The San Luis Obispo Symphony wants to spice up your summer.
This Labor Day weekend, the orchestra is adding a little Latin flair to its annual Pops by the Sea concert. “¡Pops a la Playa!” will feature appearances by local Univision reporter Mayra Zavala and Brazilian singer-guitarist Téka, plus a musical program that conductor Michael Nowak promises is “muy caliente.”
“It’s a broad spectrum of music from tangos to mambos and salsa, great music from the continent below,” said Nowak, the symphony’s music director for more than 25 years.
According to Nowak, symphony staffers have been discussing a Latin Pops for years.
“We’re reaching out to folks who might not normally come and hear our concerts,” he said, while giving faithful fans something new and exciting.
This year, the symphony is creating a pre-concert “Family Festival.”
Highlights include the popular “Musical Petting Zoo,” Mexican stilt walkers and Latin dance demonstrations by Imagen y Espiritu Ballet Folklorico de Cal Poly, Cal Poly DanceSport Team and SLO Tango.
The concert itself kicks off with a bilingual introduction by Zavala, this year’s mistress of ceremonies.
On the program are such favorites as “Besame Mucho,” “La Bamba,” “Tequila,” “Guantanamera” and “Hernando’s Hideaway.”
“We wanted to make sure that we were getting exactly what people would love to hear,” said Nowak, noting that there’s an endless supply of south-of-the-border melodies. “This concert could have gone on for hours and hours.”
Appropriately enough, headliner Téka will sing two songs by legendary Brazilian songwriter Antonio Carlos Jobim — “Quer-covado” and “The Girl From Ipanema,” Jobim’s ode to a beach beauty in Rio de Janeiro.
“He’s responsible for bringing Brazilian music to the United States,” said the performer, whose full name is Téka Penteriche.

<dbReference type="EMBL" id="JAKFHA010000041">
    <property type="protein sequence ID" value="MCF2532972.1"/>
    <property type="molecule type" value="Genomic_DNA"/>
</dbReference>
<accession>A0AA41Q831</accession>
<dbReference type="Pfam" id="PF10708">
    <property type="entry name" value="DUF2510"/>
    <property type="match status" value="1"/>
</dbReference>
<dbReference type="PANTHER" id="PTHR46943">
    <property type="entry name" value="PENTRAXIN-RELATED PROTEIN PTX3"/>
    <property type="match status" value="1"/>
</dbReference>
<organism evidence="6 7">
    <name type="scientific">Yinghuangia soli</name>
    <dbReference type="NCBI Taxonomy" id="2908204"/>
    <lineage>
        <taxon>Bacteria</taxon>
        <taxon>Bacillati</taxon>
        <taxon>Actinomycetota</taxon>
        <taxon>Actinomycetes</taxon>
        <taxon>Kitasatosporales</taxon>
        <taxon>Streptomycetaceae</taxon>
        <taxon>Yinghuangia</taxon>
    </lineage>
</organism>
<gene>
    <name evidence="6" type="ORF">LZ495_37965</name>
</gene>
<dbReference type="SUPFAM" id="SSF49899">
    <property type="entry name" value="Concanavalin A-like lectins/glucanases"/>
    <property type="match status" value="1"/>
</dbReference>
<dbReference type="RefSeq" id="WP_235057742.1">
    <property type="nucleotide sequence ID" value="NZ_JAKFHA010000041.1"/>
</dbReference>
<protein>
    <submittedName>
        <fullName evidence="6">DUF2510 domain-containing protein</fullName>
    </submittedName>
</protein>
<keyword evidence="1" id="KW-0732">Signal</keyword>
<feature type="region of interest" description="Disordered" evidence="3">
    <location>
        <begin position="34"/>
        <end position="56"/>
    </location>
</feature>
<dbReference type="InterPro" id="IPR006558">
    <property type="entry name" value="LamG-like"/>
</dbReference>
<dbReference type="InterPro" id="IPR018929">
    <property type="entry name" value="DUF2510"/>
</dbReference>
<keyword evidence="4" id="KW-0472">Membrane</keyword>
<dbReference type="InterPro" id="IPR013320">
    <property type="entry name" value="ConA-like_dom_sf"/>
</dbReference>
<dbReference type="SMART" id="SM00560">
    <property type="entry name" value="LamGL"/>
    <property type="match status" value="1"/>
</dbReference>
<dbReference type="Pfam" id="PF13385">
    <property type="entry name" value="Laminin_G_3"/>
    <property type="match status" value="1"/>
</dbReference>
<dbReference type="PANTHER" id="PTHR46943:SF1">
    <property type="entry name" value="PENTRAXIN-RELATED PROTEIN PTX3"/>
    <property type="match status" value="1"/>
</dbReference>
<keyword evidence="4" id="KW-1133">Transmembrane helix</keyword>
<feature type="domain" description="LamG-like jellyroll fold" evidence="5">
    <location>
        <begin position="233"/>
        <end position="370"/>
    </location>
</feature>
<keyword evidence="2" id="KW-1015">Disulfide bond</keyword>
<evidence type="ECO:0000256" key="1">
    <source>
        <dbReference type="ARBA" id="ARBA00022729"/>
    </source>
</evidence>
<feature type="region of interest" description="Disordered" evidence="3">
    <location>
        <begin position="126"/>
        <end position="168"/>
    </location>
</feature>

Growing up in a musical family in Brazil, Téka started singing and playing guitar at an early age.
“The music I heard my whole life was Brazilian music,” she said. “Jazz was all around but I never paid much attention until I was 17 or 18.”
Then she discovered the work of Sarah Vaughn, Ella Fitzgerald and Billie Holiday, and after studying music education at São Paulo State University, Téka enrolled at the Berklee College of Music in Boston. She quickly changed her major from flute to voice.
“I couldn’t believe how much people were practicing,” Téka recalled with a chuckle. “I said, ‘I’m not going to do that. Singing comes more naturally. I can get away with less practice.’ ”
Over the years, she’s studied with jazz vocalist Dominique Eade, performed with the Santa Barbara Oratorio Chorale and collaborated with the likes of Grammy Award winner Gilberto Gil, Cassio Duarte and Hermeto Pascoal.
Téka released her first album, the environmentally- themed “Garden Planet,” in 1995, followed by “Watercolours of Brazil” in 2001.
Los Angeles Times critic Don Heckman
praised her “velvety vocals” and skilled guitar playing, writing, “Like João Gilberto, she brings everything into a unified expression, combining her vocal lines and rhythmic guitar accompaniments into a single, elegantly buoyant musical blend.”
According to Téka, her personal style incorporates traditional jazz techniques such as improvisation with bossa nova, the samba-inspired sound popularized by Jobim, Vinicius de Moraes and João Gilberto in the 1950s and ’60s. She calls the result “new bossa.”
“It’s still as sophisticated as bossa nova, but it incorporates a more contemporary taste,” said Téka, a Santa Barbara resident since 1995.
In Téka’s hands, American standards and pop favorites gain a softer, more sensual flavor.
“People say everything I touch becomes bossa,” Téka said, including songs by The Beatles and Kurt Weill. “Everything I touch has that groove.”
Téka said she’s eager to perform in front a full symphony orchestra for the first time.
“It’s going to be great to have that big sound behind me,” she said.
A salsa band featuring local jazz musicians Dave Becker, Duane Inglish, Bob Harway, Dylan Johnson, Dave Solis and Max Garduno will also take the stage.
“It’s a really great way to kick off the season,” Nowak said.